Multiple channel diffuser

A multiple channel diffuser having an annular shaped radial inlet and a tangential outlet, and a plurality of separated diffuser channels connecting the radial inlet to the tangential outlet such that a flow does not mix. A tap-off passage can be used to provide flow to a gas generator or a preburner. A cross-over passage can also be used to provide flow from a first diffuser to a second diffuser.

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Description
CROSS-REFERENCE TO RELATED APPLICATIONS

None.

GOVERNMENT LICENSE RIGHTS

None.

BACKGROUND OF THE INVENTION Field of the Invention

The present invention relates generally to a pump or compressor, and more specifically to a diffuser for a pump or compressor.

Description of the Related Art Including Information Disclosed Under 37 CFR 1.97 and 1.98

A pump or a compressor such as a Turbopump uses a diffuser to convert the dynamic pressure exiting the pump or compressor into static pressure rise at the volute exit. There are three commonly used diffusers: vaneless diffusers, airfoil diffusers, and vane island diffusers. FIG. 10 shows a vane island diffuser. FIG. 11 shows an airfoil diffuser. FIG. 12 shows a vaneless diffuser. The single greatest loss in a turbopump is in the diffuser. The diffuser losses account for more than 20% of the total pressure loss from the impeller discharge to the volute. The losses are from the leading edge (incidence loss), the trailing edge (expansion loss), mixing losses, and skin friction losses. Of these losses, the mixing loss is the greatest and is responsible for more than 90% of the total loss.

The mixing loss is the greatest because of the large pressure and velocity gradient between the diffuser and the volute. An additional contributor to the loss is the asymmetry caused by the volute tongue. The volute tongue also causes a circumferential static pressure gradient around the volute that propagates through the diffuser to the impeller, and is the primary contributor to the radial side load from the impeller to be reacted by the bearings. Eliminating the tongue, and this circumferential pressure gradient, eliminates this side load, which increases bearing life and reliability.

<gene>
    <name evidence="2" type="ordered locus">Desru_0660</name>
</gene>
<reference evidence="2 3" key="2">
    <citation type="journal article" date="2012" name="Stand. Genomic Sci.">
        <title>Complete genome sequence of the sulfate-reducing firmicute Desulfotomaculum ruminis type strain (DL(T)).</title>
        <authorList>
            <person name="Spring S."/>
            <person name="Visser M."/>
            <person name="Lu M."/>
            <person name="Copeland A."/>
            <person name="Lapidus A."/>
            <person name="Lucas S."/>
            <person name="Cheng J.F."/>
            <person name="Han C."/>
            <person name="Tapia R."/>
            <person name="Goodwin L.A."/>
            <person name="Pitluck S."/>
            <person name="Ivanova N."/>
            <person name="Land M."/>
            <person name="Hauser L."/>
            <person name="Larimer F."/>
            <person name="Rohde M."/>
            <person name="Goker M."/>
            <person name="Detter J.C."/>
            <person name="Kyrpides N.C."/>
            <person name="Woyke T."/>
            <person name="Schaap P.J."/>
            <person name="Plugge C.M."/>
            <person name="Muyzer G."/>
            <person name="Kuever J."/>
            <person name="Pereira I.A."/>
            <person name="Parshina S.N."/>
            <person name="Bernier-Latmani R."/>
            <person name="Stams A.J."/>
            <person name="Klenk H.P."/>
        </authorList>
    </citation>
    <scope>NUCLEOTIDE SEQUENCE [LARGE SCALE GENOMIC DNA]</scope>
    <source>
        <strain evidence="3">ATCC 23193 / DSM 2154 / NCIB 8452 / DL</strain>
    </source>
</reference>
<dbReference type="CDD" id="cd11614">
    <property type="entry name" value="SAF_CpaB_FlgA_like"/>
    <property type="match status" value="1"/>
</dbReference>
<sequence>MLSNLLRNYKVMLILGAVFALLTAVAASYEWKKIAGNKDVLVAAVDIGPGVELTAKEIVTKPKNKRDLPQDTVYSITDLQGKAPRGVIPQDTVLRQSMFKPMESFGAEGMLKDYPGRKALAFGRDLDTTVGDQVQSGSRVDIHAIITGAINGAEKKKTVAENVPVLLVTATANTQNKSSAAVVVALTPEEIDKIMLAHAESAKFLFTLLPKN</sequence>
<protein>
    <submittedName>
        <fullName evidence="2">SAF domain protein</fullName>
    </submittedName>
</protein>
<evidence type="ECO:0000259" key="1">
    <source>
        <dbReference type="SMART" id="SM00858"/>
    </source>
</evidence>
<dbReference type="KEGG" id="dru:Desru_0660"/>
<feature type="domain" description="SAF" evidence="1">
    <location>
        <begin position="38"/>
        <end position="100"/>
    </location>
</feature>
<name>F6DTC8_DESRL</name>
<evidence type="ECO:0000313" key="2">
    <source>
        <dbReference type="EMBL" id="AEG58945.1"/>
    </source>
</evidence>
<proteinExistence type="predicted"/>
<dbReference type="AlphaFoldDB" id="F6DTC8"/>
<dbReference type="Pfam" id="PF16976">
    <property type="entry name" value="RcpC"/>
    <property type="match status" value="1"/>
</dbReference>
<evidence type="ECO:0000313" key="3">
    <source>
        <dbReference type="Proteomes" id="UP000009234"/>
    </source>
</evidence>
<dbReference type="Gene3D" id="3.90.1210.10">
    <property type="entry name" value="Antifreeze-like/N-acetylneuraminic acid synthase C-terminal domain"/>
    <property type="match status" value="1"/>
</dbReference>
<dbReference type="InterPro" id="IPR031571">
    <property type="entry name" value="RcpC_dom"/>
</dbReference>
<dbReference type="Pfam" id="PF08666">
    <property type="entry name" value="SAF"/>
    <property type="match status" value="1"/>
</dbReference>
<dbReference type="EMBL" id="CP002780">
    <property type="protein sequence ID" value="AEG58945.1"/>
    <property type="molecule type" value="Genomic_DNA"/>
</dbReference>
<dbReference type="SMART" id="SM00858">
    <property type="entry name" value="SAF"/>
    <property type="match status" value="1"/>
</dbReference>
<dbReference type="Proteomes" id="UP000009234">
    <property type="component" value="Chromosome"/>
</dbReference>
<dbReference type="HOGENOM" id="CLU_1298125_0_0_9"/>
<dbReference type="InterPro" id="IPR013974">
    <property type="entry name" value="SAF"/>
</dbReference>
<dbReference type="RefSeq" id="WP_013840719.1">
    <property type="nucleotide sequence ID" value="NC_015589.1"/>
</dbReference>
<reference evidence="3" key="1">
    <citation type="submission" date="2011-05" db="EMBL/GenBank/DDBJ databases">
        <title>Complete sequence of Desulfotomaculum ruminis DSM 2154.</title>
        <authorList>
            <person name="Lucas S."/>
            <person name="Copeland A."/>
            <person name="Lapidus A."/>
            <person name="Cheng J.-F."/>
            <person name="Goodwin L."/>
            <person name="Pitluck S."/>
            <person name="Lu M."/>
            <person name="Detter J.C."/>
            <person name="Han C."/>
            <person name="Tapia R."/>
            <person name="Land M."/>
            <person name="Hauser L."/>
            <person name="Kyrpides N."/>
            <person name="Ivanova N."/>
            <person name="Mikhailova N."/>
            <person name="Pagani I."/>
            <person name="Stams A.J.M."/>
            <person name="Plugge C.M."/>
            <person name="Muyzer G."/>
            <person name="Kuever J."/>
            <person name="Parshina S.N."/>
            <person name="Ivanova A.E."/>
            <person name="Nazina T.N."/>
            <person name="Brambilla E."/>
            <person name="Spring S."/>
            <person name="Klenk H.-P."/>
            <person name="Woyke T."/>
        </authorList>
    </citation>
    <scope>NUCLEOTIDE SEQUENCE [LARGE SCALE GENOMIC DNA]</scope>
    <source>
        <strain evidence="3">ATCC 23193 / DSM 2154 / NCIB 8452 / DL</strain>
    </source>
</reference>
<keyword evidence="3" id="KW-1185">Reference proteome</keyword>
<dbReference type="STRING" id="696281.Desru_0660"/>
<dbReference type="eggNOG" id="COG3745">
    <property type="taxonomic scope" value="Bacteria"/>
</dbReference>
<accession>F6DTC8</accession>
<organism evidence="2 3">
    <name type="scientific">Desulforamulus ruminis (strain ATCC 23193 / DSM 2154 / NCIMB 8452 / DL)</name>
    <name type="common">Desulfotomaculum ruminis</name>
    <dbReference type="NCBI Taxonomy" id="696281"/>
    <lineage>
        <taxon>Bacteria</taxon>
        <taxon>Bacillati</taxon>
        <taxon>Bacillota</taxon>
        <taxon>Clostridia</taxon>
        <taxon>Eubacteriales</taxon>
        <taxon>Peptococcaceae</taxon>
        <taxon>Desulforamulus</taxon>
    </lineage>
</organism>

Additionally, the radial component of the kinetic energy is nearly unrecoverable once it enters the volute, along with the meridional dynamic pressure. These losses are virtually eliminated with the Multiple Channel Diffuser (MCD) of the present invention. Leading edge or incidence loss is due to the stagnation condition caused by leading edge and any misalignment between the flow field stream lines and the leading edge. Even if these are perfectly aligned at design point conditions (which is not possible), incidence losses occur at off-design conditions. Trailing edge losses result from pressure gradients between the pressure and suction side of the diffuser. These losses exist even in symmetric vanes, but are greater in non-symmetric vanes with turning due to the increased pressure and velocity gradients between the pressure and suction sides. The Multiple Channel Diffuser of the present invention eliminates these losses. Skin friction losses are due to the velocity of the moving fluid in contact with a stationary wall. These losses can be significant in pumps with viscous fluid; however, they are negligible for cryogens such as hydrogen, oxygen, and methane, as these are nearly inviscid. Even non-cryogens with low viscosity such as RP or any low-viscosity fluid such as water would have relatively low skin friction losses. To highlight the magnitude of the mixing losses, note than the vaneless diffuser does not have leading edge or trailing edge losses, yet is the least efficient diffuser because of its higher mixing losses.

BRIEF SUMMARY OF THE INVENTION

The Multiple Channel Diffuser of the present invention eliminates mixing losses, resulting in a significant increase in pressure recovery (such as around 20% or greater). The impeller discharge pressure is expanded gradually and efficiently in discrete passages. Once the flow has been fully expanded, it is merged and combined with adjacent passages. However, because the flow is fully expanded (and because there is no turning), there are no significant pressure or velocity gradients to cause mixing losses. Holding the pump or compressor, engine size, and stage constant, this results is a significant increase in chamber pressure for additional stage capability (higher orbits, higher orbit inclinations, and/or heavier payloads). Alternatively, holding the specific impulse and thrust constant, both the maximum diameter and overall length shrink significantly, resulting in a smaller, lower weight stage with a significant increase in mission capability.

In one embodiment, the multiple channel diffuser includes an annular radial inlet with a plurality of separate passages that form parallel passages each with a continuous expansion with a tangential outlet. The passages are circular in cross sectional shape.